The Real Reason Amanda Knox Returned To Italy After Leaving Jail

In November 2007, an American college student studying abroad named Amanda Knox made international headlines when news broke that her British roommate had been brutally stabbed to death in the apartment they shared in Perugia, Italy. A little after noon on November 2, Knox reported London native Meredith Kercher had been found stabbed and wrapped in a blood-soaked duvet on her bedroom floor, according to Biography. It didn't take long for authorities to begin to suspect that Knox and her then-boyfriend, Raffaele Sollecito, were involved.

Police took Knox and Sollecito into custody, where they were questioned over several days. Although Knox initially told police she had spent the night at her boyfriend's apartment, Sollecito soon admitted that it was possible she had left after he fell asleep. Knox then changed her story, telling authorities that she had returned to her apartment late that night. She also speculated that her boss, Patrick Lumbumba, had been involved in Kercher's stabbing. It was soon proved that Lumbumba had been seen serving drinks at a pub all night, but Knox and Sollecito were arrested on November 6, 2007.

Knox's arrest and trial was a media sensation

The media was soon whipped into a frenzy over the salacious news that a pretty, young American college student had been arrested for murder in a foreign country. The story was further complicated when DNA evidence indicted a third person named Rudy Guede had been present at the crime scene. Although he denied any involvement, Guede was arrested and tried for Kercher's murder. In October 2008, he was found guilty and sentenced to 30 years in prison.

Per Biography, Guede had stated that neither Knox nor Sollecito had anything to do with the murder. Regardless, in January 2009, Knox and Sollecito went on trial together, where the prosecution tried to paint a picture of Knox as a drug abuser capable of manipulating her boyfriend into murder. Predictably outrageous headlines followed, with some in the media even nicknaming her "Foxy Knoxy" and speculating that Kercher's murder may have even been part of the couple's strange sex rituals, according to Today.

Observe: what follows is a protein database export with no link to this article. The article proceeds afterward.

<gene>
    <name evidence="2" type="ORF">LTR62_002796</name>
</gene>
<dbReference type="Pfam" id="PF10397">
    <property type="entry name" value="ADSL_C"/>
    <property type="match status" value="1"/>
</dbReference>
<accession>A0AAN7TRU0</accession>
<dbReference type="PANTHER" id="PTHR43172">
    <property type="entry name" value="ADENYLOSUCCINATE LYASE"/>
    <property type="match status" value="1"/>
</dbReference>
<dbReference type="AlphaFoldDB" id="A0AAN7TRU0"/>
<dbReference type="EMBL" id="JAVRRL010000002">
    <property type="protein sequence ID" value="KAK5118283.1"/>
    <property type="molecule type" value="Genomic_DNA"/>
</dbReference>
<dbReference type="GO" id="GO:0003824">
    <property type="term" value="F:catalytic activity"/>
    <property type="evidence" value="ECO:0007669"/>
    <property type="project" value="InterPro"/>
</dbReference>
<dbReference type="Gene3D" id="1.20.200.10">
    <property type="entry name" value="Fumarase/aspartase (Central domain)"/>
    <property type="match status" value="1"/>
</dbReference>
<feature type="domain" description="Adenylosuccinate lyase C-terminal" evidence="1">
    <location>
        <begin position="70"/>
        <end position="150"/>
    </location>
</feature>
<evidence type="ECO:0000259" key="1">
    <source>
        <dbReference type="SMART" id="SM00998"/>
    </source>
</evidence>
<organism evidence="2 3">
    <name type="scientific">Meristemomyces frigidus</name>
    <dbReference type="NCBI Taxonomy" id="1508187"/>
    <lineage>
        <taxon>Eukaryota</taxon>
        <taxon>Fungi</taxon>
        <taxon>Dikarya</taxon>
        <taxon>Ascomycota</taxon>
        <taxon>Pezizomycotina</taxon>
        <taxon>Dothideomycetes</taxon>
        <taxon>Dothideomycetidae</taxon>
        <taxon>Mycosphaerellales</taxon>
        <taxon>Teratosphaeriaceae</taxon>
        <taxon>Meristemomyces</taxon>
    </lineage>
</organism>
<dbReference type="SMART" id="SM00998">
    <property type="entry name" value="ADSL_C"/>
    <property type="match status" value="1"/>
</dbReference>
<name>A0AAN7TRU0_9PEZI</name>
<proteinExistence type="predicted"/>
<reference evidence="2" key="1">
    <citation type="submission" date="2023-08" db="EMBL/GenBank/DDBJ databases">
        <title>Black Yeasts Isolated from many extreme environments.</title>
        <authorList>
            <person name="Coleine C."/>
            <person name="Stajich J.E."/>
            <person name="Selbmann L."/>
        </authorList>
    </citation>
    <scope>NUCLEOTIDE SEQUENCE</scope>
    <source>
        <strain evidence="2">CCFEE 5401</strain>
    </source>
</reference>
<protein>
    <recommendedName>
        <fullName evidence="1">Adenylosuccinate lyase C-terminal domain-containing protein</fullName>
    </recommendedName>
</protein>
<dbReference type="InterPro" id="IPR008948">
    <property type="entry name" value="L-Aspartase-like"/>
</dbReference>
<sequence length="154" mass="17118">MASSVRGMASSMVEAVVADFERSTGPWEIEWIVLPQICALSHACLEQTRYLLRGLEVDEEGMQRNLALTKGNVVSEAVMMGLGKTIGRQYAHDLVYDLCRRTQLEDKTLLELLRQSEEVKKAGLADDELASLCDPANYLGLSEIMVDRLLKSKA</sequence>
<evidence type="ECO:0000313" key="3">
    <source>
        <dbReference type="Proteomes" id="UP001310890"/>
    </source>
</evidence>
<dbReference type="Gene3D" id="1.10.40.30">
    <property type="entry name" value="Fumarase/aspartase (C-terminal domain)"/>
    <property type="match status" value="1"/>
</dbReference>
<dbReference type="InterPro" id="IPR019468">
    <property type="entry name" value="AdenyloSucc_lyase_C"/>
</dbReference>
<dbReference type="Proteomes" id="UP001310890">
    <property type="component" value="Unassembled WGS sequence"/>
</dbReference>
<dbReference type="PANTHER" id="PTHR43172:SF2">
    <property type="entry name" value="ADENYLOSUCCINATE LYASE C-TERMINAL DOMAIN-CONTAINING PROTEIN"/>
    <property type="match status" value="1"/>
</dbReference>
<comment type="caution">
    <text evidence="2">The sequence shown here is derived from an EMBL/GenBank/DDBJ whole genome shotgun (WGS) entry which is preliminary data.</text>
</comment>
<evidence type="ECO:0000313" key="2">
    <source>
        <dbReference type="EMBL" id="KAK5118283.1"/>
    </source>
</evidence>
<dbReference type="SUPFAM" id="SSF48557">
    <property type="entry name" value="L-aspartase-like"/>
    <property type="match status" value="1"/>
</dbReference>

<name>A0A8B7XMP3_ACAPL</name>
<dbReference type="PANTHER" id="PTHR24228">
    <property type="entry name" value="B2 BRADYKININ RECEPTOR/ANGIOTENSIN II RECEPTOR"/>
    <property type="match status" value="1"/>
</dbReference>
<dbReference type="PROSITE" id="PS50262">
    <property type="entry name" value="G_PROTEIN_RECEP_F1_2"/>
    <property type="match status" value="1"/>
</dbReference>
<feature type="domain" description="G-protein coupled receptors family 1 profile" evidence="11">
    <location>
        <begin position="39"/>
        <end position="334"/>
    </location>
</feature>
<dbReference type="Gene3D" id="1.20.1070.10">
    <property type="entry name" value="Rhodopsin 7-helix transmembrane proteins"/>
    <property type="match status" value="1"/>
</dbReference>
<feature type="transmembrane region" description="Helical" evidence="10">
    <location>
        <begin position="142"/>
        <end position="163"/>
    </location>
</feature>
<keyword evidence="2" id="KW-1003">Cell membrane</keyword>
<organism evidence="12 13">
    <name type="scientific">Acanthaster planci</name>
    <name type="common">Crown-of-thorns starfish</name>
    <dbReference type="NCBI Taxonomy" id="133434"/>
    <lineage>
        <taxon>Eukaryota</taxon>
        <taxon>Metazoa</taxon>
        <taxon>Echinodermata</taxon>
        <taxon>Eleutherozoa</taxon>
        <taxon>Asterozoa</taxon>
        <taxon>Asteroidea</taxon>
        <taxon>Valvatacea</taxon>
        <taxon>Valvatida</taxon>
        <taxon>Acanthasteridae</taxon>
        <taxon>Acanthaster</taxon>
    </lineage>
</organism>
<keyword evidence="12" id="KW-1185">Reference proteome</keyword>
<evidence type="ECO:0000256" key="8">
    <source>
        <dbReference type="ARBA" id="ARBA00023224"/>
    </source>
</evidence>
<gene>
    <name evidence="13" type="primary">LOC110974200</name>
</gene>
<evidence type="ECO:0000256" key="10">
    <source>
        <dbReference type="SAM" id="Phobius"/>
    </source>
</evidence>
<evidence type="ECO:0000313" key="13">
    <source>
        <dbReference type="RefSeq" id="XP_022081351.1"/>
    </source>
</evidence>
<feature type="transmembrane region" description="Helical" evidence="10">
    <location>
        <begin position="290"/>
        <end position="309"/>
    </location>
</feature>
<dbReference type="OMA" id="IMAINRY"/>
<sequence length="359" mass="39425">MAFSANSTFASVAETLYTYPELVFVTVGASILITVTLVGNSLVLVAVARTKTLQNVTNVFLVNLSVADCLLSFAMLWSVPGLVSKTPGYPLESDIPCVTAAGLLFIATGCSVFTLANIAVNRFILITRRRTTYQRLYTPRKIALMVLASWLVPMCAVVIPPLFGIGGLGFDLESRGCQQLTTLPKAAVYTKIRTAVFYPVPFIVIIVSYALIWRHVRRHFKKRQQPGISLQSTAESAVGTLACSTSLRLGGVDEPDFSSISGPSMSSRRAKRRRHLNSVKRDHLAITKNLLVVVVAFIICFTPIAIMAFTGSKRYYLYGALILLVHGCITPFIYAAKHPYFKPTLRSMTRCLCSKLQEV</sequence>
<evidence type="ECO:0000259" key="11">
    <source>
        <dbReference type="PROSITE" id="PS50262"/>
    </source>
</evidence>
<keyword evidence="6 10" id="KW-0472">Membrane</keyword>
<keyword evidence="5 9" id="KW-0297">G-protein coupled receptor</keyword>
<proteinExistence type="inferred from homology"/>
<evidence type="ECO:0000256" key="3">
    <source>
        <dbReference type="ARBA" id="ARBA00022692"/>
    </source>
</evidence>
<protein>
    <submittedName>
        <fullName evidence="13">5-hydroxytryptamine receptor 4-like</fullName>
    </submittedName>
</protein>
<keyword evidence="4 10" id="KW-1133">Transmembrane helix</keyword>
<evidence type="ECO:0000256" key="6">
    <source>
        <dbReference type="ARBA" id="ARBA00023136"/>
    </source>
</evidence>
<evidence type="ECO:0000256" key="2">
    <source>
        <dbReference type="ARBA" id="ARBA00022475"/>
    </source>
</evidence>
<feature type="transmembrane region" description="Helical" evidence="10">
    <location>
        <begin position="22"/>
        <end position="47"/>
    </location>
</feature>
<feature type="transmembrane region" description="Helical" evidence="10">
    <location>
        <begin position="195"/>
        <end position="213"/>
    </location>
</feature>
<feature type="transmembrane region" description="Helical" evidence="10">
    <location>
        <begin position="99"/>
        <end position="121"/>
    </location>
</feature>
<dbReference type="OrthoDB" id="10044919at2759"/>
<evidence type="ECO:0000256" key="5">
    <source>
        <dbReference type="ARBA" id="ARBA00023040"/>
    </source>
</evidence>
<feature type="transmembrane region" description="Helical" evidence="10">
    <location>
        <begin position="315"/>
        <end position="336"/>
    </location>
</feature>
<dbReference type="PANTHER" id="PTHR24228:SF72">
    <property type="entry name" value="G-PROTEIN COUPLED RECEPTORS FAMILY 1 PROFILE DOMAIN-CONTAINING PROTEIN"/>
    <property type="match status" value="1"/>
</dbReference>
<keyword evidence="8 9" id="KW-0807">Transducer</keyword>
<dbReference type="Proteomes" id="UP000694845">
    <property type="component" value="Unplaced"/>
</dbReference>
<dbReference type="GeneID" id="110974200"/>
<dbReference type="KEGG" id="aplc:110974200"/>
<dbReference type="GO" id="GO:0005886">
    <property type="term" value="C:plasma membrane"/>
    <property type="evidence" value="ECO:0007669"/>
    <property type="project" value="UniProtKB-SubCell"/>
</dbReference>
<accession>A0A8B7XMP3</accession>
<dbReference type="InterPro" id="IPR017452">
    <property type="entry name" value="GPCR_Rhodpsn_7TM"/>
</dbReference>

Knox's conviction was overturned twice

After almost a full year of the trial, both Knox and Sollecito were found guilty of murder in December 2009, according to CNN. Knox received a 26-year sentence, but that was only the beginning of a series of appeals and acquittals. Knox publicly alleged that Italian police had intimidated and physically assaulted her, and appealed her sentence in November 2010. In October 2011, Knox's conviction was overturned, and she finally flew home to America.

However, her ordeal was still far from over. In March 2013, Knox's acquittal was overturned by the Italian Supreme Court. Although she was ordered to stand trial, Knox refused to return to Italy for any part of the new trial, which began in September 2013 and ended in early February 2014 with another guilty verdict. Knox was sentenced to 28.5 years behind bars, a sentence that was overturned yet again in March 2015 by the Supreme Court of Italy. Knox never set foot in Italy over the entire second trial, only saying she was "tremendously relieved and grateful" when the Supreme Court finally decided to overturn the 2014 conviction and close the case for good, via Biography.

Knox wanted to return to Italy

However, after receiving an acquittal, Knox felt a little differently about returning to the country that had imprisoned her for so long. In 2018, she told Today journalist Megyn Kelly that she wanted to return to Italy for one important reason: to see the prison chaplain she credits with saving her life while she was behind bars.

"I actually want to go back to Italy. My mom thinks I'm crazy, but there's one person I still need to see, especially before he passes. I'm not a religious person, but my best friend throughout this process was the prison chaplain. He was my best friend in there," she explained, adding that she had struggled with thoughts of suicide while in the Italian prison. However, Rev. Saulo Scarabattoli, the prison chaplain at Capanne Prison where Knox was held, helped her get through the ordeal. "He was there for me when my family couldn't be because they couldn't go into the prison with me. He was there on that last day, holding my hand and saying, 'You've aged 40 years in four (years).' I need to see him again," Knox said (via Today).